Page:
“All the money goes right back into the community, to people in need in health care,” Krohn said.
The foundation has grown considerably in terms of money raised and types of needs met. Currently the foundation supports 30 different funds, as well as overseeing expenditures of unrestricted funds for needs that come up beyond the scope of the currently established funds. Some funds are fairly familiar in the community, such as the Way Out Women Cancer Patient Support Fund, with the annual W.O.W. snowmachine ride in the Caribou Hills raising money to support local people undergoing cancer treatment. SafeKids of the Kenai Peninsula operates several well-used programs in the community, such as offering free child car seat safety checks, providing kids’ life jackets at boat launches, and teaching snowmachining and water safety to kids.
There are other funds that few but those directly donating to or benefiting from have probably ever heard of. One is the Animal Assistance Fund, which sets up boarding for animals whose caretakers are hospitalized at CPH. Another is the LifeGuard Memorial Fund, set up by donations from employees after a LifeMed helicopter crashed in 2007. The fund pays for anything the helicopter crews stationed at CPH may need, particularly purchasing safety and rescue gear.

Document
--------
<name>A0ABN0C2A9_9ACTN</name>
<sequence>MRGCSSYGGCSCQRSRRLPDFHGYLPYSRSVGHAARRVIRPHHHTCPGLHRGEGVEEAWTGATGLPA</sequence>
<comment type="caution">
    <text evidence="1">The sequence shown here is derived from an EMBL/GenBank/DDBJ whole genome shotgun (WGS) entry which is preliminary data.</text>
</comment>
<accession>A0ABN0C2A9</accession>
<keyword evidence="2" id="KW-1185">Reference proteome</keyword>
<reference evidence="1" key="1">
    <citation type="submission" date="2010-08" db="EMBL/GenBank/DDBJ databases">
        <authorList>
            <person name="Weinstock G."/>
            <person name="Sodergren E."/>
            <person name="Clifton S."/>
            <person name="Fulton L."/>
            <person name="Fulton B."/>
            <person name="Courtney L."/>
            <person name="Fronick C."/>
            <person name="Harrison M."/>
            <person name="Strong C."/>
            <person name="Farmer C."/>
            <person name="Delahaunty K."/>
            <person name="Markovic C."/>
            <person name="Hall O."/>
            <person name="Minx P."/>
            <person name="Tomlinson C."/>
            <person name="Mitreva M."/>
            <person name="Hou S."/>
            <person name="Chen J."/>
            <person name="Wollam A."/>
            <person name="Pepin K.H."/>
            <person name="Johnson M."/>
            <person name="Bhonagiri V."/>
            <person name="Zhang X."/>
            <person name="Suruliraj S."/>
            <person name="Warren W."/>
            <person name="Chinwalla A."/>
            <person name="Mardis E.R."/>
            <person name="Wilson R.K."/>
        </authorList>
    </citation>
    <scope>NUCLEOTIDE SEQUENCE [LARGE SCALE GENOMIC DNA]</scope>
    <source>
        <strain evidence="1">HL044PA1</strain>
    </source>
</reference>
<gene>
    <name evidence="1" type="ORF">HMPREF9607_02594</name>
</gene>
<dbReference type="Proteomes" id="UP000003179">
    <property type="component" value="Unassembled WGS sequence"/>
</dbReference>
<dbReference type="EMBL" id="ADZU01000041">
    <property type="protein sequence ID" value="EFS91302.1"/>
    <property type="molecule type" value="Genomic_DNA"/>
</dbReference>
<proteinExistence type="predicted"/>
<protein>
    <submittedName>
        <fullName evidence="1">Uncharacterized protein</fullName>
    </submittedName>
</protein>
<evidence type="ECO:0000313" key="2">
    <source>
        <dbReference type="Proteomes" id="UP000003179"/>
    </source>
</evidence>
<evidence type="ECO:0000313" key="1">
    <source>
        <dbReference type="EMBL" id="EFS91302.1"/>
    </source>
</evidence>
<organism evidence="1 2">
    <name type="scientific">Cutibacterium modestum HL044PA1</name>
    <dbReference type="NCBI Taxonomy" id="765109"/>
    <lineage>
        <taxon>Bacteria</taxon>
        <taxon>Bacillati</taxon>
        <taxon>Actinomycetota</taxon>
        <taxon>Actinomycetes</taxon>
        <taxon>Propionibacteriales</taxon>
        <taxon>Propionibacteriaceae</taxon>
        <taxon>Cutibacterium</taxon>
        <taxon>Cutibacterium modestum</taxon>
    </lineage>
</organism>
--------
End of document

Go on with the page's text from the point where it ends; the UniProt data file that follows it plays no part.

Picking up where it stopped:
Beyond all that, anything donated to the unrestricted fund can support any other needs that invariably crop up, which aren’t already addressed by the established funds.
“We buy wheelchairs to give to the volunteers at the hospital for people to use, we’ve paid to put together a CD for training new parents. All sorts of things,” he said.
And since the foundation is private, it can accept donations more easily that the actual hospital, owned by the borough, could do — such as will bequests, or land donations.
As needs in the community grow, so, too, do ways to help. Recently, The Fitness Place held a pushup-a-thon fundraiser for the Prostate Cancer Fund.
“There’s some real stories in there. A lot of people are becoming more and more involved in it, it’s a growing thing,” Krohn said.
The newest development for the foundation is the Written in Stone project, which invites community members to come write messages of support and encouragement on the cement vault that will hold the linear accelerator in the new radiation oncology clinic being built at the hospital, and to produce a book with all the messages that can be given to patients. The foundation has been a driver of increasing cancer care services at the hospital.
“We’ve been a big push behind chemotherapy oncology, as well as getting this radiation here, so people don’t have to drive through mountain passes for a 15-minute treatment. Healing with your support group with you is a lot easier than doing it when you’re stressed or running back and forth to Anchorage or Seattle or wherever,” Krohn said.
The Written in Stone project fits right in with the foundation’s mission to “support central peninsula residents by seeking innovative partnerships and creating resources for the health and wellness of our communities.”
It maybe doesn’t sound simple with managing all the different funds, but the idea’s simple — people want to give to help people in their community. We hold those funds and distribute the money where it’s needed, and it works, plain and simple,” Krohn said.
For more information on the foundation, visit http://www.givingheals.org.